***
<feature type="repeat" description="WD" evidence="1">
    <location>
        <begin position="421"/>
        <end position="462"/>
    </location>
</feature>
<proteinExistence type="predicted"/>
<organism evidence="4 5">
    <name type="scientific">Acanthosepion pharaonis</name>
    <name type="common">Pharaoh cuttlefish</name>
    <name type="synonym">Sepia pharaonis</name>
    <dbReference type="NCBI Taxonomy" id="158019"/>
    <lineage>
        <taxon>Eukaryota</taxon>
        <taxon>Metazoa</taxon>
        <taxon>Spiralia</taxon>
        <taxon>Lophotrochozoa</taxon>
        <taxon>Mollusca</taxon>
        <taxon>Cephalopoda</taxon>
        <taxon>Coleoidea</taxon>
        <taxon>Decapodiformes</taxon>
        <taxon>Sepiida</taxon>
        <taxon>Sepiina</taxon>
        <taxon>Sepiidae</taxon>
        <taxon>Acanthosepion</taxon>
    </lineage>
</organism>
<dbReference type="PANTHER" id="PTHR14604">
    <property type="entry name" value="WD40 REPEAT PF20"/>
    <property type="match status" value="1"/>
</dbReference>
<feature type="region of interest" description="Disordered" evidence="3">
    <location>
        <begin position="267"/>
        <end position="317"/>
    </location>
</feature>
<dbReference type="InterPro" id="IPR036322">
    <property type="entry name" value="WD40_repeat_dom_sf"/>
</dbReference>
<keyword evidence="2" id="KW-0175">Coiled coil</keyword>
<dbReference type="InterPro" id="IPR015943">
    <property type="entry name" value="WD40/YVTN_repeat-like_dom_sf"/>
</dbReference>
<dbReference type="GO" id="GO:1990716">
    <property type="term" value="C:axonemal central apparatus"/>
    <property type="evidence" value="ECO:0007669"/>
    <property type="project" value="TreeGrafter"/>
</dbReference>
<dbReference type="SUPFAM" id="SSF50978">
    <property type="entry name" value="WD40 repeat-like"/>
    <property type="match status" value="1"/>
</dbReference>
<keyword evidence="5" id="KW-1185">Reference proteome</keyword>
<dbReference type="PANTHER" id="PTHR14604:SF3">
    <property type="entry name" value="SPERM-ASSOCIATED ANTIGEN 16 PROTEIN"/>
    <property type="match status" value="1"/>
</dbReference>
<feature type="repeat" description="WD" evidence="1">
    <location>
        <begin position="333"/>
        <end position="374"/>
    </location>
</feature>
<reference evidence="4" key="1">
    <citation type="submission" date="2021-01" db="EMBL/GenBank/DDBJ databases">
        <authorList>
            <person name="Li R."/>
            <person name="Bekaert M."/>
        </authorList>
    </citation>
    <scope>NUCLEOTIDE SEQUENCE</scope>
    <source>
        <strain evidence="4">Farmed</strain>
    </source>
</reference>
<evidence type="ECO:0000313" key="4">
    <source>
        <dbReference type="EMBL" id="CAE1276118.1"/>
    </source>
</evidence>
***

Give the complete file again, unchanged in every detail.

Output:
<feature type="repeat" description="WD" evidence="1">
    <location>
        <begin position="421"/>
        <end position="462"/>
    </location>
</feature>
<proteinExistence type="predicted"/>
<organism evidence="4 5">
    <name type="scientific">Acanthosepion pharaonis</name>
    <name type="common">Pharaoh cuttlefish</name>
    <name type="synonym">Sepia pharaonis</name>
    <dbReference type="NCBI Taxonomy" id="158019"/>
    <lineage>
        <taxon>Eukaryota</taxon>
        <taxon>Metazoa</taxon>
        <taxon>Spiralia</taxon>
        <taxon>Lophotrochozoa</taxon>
        <taxon>Mollusca</taxon>
        <taxon>Cephalopoda</taxon>
        <taxon>Coleoidea</taxon>
        <taxon>Decapodiformes</taxon>
        <taxon>Sepiida</taxon>
        <taxon>Sepiina</taxon>
        <taxon>Sepiidae</taxon>
        <taxon>Acanthosepion</taxon>
    </lineage>
</organism>
<dbReference type="PANTHER" id="PTHR14604">
    <property type="entry name" value="WD40 REPEAT PF20"/>
    <property type="match status" value="1"/>
</dbReference>
<feature type="region of interest" description="Disordered" evidence="3">
    <location>
        <begin position="267"/>
        <end position="317"/>
    </location>
</feature>
<dbReference type="InterPro" id="IPR036322">
    <property type="entry name" value="WD40_repeat_dom_sf"/>
</dbReference>
<keyword evidence="2" id="KW-0175">Coiled coil</keyword>
<dbReference type="InterPro" id="IPR015943">
    <property type="entry name" value="WD40/YVTN_repeat-like_dom_sf"/>
</dbReference>
<dbReference type="GO" id="GO:1990716">
    <property type="term" value="C:axonemal central apparatus"/>
    <property type="evidence" value="ECO:0007669"/>
    <property type="project" value="TreeGrafter"/>
</dbReference>
<dbReference type="SUPFAM" id="SSF50978">
    <property type="entry name" value="WD40 repeat-like"/>
    <property type="match status" value="1"/>
</dbReference>
<keyword evidence="5" id="KW-1185">Reference proteome</keyword>
<dbReference type="PANTHER" id="PTHR14604:SF3">
    <property type="entry name" value="SPERM-ASSOCIATED ANTIGEN 16 PROTEIN"/>
    <property type="match status" value="1"/>
</dbReference>
<feature type="repeat" description="WD" evidence="1">
    <location>
        <begin position="333"/>
        <end position="374"/>
    </location>
</feature>
<reference evidence="4" key="1">
    <citation type="submission" date="2021-01" db="EMBL/GenBank/DDBJ databases">
        <authorList>
            <person name="Li R."/>
            <person name="Bekaert M."/>
        </authorList>
    </citation>
    <scope>NUCLEOTIDE SEQUENCE</scope>
    <source>
        <strain evidence="4">Farmed</strain>
    </source>
</reference>
<evidence type="ECO:0000313" key="4">
    <source>
        <dbReference type="EMBL" id="CAE1276118.1"/>
    </source>
</evidence>